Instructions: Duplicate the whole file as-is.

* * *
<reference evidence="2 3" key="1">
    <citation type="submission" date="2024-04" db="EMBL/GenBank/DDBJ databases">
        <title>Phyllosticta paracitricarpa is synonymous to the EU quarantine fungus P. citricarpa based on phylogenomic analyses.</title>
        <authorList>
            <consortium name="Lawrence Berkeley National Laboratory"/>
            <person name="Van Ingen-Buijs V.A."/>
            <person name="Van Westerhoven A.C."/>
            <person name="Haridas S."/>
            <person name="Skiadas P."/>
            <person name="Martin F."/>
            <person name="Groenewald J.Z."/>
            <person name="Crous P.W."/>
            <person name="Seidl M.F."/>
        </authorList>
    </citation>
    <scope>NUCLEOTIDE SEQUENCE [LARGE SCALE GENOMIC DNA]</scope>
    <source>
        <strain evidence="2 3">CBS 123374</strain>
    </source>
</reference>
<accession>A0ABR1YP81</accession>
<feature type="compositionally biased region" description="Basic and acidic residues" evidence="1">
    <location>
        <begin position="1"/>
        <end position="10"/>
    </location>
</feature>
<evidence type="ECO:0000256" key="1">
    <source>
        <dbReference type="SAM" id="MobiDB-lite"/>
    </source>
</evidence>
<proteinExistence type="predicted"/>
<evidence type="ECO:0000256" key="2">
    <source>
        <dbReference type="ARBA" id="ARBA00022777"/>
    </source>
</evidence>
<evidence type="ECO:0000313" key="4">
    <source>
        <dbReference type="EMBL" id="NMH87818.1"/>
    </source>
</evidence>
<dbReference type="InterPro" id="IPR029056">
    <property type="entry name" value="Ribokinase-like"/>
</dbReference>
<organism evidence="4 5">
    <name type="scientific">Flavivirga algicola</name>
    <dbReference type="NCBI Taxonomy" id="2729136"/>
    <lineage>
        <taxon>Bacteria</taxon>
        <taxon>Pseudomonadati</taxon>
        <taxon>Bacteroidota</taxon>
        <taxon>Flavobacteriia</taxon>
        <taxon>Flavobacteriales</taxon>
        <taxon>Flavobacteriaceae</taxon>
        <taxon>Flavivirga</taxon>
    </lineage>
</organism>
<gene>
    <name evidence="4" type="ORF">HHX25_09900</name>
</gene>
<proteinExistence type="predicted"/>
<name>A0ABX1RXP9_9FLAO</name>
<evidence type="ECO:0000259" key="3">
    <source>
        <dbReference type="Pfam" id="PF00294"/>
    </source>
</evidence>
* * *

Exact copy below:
<reference evidence="2 3" key="1">
    <citation type="submission" date="2024-04" db="EMBL/GenBank/DDBJ databases">
        <title>Phyllosticta paracitricarpa is synonymous to the EU quarantine fungus P. citricarpa based on phylogenomic analyses.</title>
        <authorList>
            <consortium name="Lawrence Berkeley National Laboratory"/>
            <person name="Van Ingen-Buijs V.A."/>
            <person name="Van Westerhoven A.C."/>
            <person name="Haridas S."/>
            <person name="Skiadas P."/>
            <person name="Martin F."/>
            <person name="Groenewald J.Z."/>
            <person name="Crous P.W."/>
            <person name="Seidl M.F."/>
        </authorList>
    </citation>
    <scope>NUCLEOTIDE SEQUENCE [LARGE SCALE GENOMIC DNA]</scope>
    <source>
        <strain evidence="2 3">CBS 123374</strain>
    </source>
</reference>
<accession>A0ABR1YP81</accession>
<feature type="compositionally biased region" description="Basic and acidic residues" evidence="1">
    <location>
        <begin position="1"/>
        <end position="10"/>
    </location>
</feature>
<evidence type="ECO:0000256" key="1">
    <source>
        <dbReference type="SAM" id="MobiDB-lite"/>
    </source>
</evidence>
<proteinExistence type="predicted"/>
<evidence type="ECO:0000256" key="2">
    <source>
        <dbReference type="ARBA" id="ARBA00022777"/>
    </source>
</evidence>
<evidence type="ECO:0000313" key="4">
    <source>
        <dbReference type="EMBL" id="NMH87818.1"/>
    </source>
</evidence>
<dbReference type="InterPro" id="IPR029056">
    <property type="entry name" value="Ribokinase-like"/>
</dbReference>
<organism evidence="4 5">
    <name type="scientific">Flavivirga algicola</name>
    <dbReference type="NCBI Taxonomy" id="2729136"/>
    <lineage>
        <taxon>Bacteria</taxon>
        <taxon>Pseudomonadati</taxon>
        <taxon>Bacteroidota</taxon>
        <taxon>Flavobacteriia</taxon>
        <taxon>Flavobacteriales</taxon>
        <taxon>Flavobacteriaceae</taxon>
        <taxon>Flavivirga</taxon>
    </lineage>
</organism>
<gene>
    <name evidence="4" type="ORF">HHX25_09900</name>
</gene>
<proteinExistence type="predicted"/>
<name>A0ABX1RXP9_9FLAO</name>
<evidence type="ECO:0000259" key="3">
    <source>
        <dbReference type="Pfam" id="PF00294"/>
    </source>
</evidence>